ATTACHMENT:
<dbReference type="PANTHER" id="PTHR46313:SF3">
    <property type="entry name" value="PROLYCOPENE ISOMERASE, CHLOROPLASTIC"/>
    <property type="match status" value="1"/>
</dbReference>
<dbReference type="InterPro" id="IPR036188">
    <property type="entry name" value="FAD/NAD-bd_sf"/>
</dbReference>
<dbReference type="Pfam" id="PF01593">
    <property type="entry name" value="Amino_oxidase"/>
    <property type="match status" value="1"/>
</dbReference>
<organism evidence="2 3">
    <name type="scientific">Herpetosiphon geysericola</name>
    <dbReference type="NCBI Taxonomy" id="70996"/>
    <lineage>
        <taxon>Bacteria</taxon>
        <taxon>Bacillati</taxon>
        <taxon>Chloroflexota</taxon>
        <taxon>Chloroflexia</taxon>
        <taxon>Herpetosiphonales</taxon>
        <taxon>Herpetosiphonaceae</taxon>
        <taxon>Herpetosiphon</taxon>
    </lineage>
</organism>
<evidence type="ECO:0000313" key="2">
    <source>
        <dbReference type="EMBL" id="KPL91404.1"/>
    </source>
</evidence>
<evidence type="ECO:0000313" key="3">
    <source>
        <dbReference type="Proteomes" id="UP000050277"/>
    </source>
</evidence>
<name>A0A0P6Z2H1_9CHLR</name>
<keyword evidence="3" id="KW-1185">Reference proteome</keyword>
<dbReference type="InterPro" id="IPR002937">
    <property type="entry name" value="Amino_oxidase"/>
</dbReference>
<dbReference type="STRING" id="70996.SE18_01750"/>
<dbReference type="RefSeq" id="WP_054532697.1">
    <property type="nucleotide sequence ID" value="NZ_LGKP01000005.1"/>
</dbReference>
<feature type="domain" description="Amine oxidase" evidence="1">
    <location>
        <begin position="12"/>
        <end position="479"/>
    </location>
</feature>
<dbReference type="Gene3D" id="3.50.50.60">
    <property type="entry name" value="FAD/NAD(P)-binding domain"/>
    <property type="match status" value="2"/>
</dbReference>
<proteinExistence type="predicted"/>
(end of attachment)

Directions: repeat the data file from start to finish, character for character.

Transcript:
<dbReference type="PANTHER" id="PTHR46313:SF3">
    <property type="entry name" value="PROLYCOPENE ISOMERASE, CHLOROPLASTIC"/>
    <property type="match status" value="1"/>
</dbReference>
<dbReference type="InterPro" id="IPR036188">
    <property type="entry name" value="FAD/NAD-bd_sf"/>
</dbReference>
<dbReference type="Pfam" id="PF01593">
    <property type="entry name" value="Amino_oxidase"/>
    <property type="match status" value="1"/>
</dbReference>
<organism evidence="2 3">
    <name type="scientific">Herpetosiphon geysericola</name>
    <dbReference type="NCBI Taxonomy" id="70996"/>
    <lineage>
        <taxon>Bacteria</taxon>
        <taxon>Bacillati</taxon>
        <taxon>Chloroflexota</taxon>
        <taxon>Chloroflexia</taxon>
        <taxon>Herpetosiphonales</taxon>
        <taxon>Herpetosiphonaceae</taxon>
        <taxon>Herpetosiphon</taxon>
    </lineage>
</organism>
<evidence type="ECO:0000313" key="2">
    <source>
        <dbReference type="EMBL" id="KPL91404.1"/>
    </source>
</evidence>
<evidence type="ECO:0000313" key="3">
    <source>
        <dbReference type="Proteomes" id="UP000050277"/>
    </source>
</evidence>
<name>A0A0P6Z2H1_9CHLR</name>
<keyword evidence="3" id="KW-1185">Reference proteome</keyword>
<dbReference type="InterPro" id="IPR002937">
    <property type="entry name" value="Amino_oxidase"/>
</dbReference>
<dbReference type="STRING" id="70996.SE18_01750"/>
<dbReference type="RefSeq" id="WP_054532697.1">
    <property type="nucleotide sequence ID" value="NZ_LGKP01000005.1"/>
</dbReference>
<feature type="domain" description="Amine oxidase" evidence="1">
    <location>
        <begin position="12"/>
        <end position="479"/>
    </location>
</feature>
<dbReference type="Gene3D" id="3.50.50.60">
    <property type="entry name" value="FAD/NAD(P)-binding domain"/>
    <property type="match status" value="2"/>
</dbReference>
<proteinExistence type="predicted"/>